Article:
maximize its full potential for the benefi t of everyone

associated with both companies. Our commitment to

eastern white pine takes a long view and this partnership

enhances that view.”—Kevin Hancock, CEO

NELMA EVENT PHOTOS Continued from page 12

Kenn Sweet, Jeff Easterling, Meg Parkinson, Elizabeth

Dingley and Matt Pomeroy, NELMA, Cumberland Center,


Alden Robbins, Robbins Lumber Co., Searsmont, ME;

and Ingo Wallocha, Valutec Wood Dryers, Vancouver, BC

Henry Lamothe, Henniker Forest Products, Henniker,

NH; Prisco DiPrizio and Phyllis DiPrizio, P. DiPrizio Lumber

LLC, Rochester, NH; and Gloria Hall and Rebecca

Lowell, R. E. Lowell Lumber, Buckfield, ME

GBM EVENT PHOTOS Continued from page 1

Allen Fitzpatrick and Dean DeCraene, Delta Cedar Specialties

Ltd., Delta, BC; Raquel Millikin and Kelly Sigsworth,

Isabey Interiors, Kelowna, BC; and Dean Garofano

and Richard Jiang, Delta Cedar Specialties Ltd.,

Delta, BC

Daryl Mason and David Townsend, Townsend Lumber

Inc., Tillsonburg, ON; and Jeff Honeysett, Adam Hazelwood

and Ryan Hagen, San Group Inc., Langley, BC

Brent Brownmiller, Gorman Bros. Lumber Ltd., West

Kelowna, BC; and Brandon Johannesson, AFA Forest

Products Inc., Langley, BC

Paul Saini and Len Van Ryswyk, The Teal-Jones Group,

Surrey, BC

Zach and Kelly Miller, The Softwood Forest Products

Buyer, Memphis, TN; Whitney and Lucas Rodakowski,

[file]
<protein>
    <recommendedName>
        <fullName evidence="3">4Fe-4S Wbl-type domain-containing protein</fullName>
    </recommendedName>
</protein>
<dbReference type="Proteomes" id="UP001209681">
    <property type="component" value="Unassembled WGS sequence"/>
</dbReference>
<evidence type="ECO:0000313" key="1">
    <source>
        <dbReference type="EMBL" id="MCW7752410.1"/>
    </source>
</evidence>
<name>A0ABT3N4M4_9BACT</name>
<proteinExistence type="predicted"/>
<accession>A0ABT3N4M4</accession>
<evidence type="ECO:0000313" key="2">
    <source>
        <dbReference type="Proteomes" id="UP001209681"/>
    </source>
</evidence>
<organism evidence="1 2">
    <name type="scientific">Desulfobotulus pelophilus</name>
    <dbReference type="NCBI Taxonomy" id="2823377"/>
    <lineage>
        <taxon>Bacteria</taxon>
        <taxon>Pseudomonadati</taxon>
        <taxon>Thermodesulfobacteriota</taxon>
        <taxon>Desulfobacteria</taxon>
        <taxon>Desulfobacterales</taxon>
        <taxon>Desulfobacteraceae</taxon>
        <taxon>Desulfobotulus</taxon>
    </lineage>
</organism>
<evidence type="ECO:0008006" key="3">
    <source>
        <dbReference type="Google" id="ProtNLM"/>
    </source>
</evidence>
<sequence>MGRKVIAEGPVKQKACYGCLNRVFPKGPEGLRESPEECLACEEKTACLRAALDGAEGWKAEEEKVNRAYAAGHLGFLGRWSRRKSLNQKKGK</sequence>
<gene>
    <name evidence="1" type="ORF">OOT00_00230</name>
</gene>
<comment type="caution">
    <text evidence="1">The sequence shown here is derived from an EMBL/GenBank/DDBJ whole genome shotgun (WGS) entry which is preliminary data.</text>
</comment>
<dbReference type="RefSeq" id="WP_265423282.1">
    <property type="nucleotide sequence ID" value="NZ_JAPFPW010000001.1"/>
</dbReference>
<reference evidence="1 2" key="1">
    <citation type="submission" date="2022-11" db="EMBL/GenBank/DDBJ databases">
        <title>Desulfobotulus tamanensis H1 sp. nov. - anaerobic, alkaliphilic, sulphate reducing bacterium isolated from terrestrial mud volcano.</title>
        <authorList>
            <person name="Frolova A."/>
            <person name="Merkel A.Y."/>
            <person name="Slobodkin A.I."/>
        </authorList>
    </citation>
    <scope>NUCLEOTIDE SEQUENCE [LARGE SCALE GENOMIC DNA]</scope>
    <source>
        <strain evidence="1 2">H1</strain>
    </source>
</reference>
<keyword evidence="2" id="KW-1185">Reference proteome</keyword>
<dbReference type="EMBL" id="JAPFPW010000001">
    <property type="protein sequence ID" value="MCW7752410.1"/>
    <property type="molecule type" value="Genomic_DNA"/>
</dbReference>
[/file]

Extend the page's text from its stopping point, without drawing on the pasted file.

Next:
Prime Forest Products LLC, Beaverton, OR; and Trevor

Tyrer, Trans-Pacific Trading Ltd., Richmond, BC

Mark Rodakowski and Grace Hefley, Prime Forest Products

LLC, Beaverton, OR; and Louis Hoy, Oregon-Canadian

Forest Products Inc., Langley, BC

Kai Zhang, Smart Wood Forest Products Ltd., Burnaby,

BC; and Brent Friesen and Richard Leroux, Andersen

Pacific Forest Products Ltd., Maple Ridge, BC

David Chu and Angela DeMarni, Western Forest Products

Inc., Vancouver, BC; Athar Moeen Khan, Trade Commissioner

at the High Commission of Canada, Karachi,

Pakistan; and Nathan Tellis, Western Forest Products

Inc., Vancouver, BC

Paul Mackie, Western Red Cedar Lumber Association,

Langley, WA; and Will Downing and James Casorso, CapriCMW

Insurance Services Inc., Kelowna, BC

Dean Fedoruk, Westminster Industries, White Rock, BC; Tyson Palmer and Dennis

Wight, Pacific Western Wood Works Ltd., Delta, BC; and David Whitehill and Brian

Edwards, MBM Specialty Forest Products Ltd., High Wycombe, UK

Faisal Ali, San Group Inc., Langley, BC; Abdul Wahab, Pakitex Boards Pvt. Ltd., Karachi,

Pakistan; Jim Brindle, San Group Inc.; Tetsuya Nishishita, T&H Forest Industries